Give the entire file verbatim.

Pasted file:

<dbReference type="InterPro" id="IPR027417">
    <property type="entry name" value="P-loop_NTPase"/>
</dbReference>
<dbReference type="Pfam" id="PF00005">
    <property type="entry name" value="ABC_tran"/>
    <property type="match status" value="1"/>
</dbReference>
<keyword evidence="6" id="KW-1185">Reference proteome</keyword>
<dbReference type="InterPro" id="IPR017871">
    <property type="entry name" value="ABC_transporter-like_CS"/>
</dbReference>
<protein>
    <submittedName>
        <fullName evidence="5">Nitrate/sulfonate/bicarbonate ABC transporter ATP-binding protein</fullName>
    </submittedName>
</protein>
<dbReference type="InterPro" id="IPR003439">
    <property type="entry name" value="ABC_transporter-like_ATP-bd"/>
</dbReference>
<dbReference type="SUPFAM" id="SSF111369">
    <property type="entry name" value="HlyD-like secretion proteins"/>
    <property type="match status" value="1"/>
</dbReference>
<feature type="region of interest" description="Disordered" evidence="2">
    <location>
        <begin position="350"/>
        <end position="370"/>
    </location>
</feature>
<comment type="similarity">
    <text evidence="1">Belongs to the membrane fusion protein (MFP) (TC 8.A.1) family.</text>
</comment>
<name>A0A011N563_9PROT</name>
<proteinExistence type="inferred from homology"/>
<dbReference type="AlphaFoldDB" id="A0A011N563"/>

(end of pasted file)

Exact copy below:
<dbReference type="InterPro" id="IPR027417">
    <property type="entry name" value="P-loop_NTPase"/>
</dbReference>
<dbReference type="Pfam" id="PF00005">
    <property type="entry name" value="ABC_tran"/>
    <property type="match status" value="1"/>
</dbReference>
<keyword evidence="6" id="KW-1185">Reference proteome</keyword>
<dbReference type="InterPro" id="IPR017871">
    <property type="entry name" value="ABC_transporter-like_CS"/>
</dbReference>
<protein>
    <submittedName>
        <fullName evidence="5">Nitrate/sulfonate/bicarbonate ABC transporter ATP-binding protein</fullName>
    </submittedName>
</protein>
<dbReference type="InterPro" id="IPR003439">
    <property type="entry name" value="ABC_transporter-like_ATP-bd"/>
</dbReference>
<dbReference type="SUPFAM" id="SSF111369">
    <property type="entry name" value="HlyD-like secretion proteins"/>
    <property type="match status" value="1"/>
</dbReference>
<feature type="region of interest" description="Disordered" evidence="2">
    <location>
        <begin position="350"/>
        <end position="370"/>
    </location>
</feature>
<comment type="similarity">
    <text evidence="1">Belongs to the membrane fusion protein (MFP) (TC 8.A.1) family.</text>
</comment>
<name>A0A011N563_9PROT</name>
<proteinExistence type="inferred from homology"/>
<dbReference type="AlphaFoldDB" id="A0A011N563"/>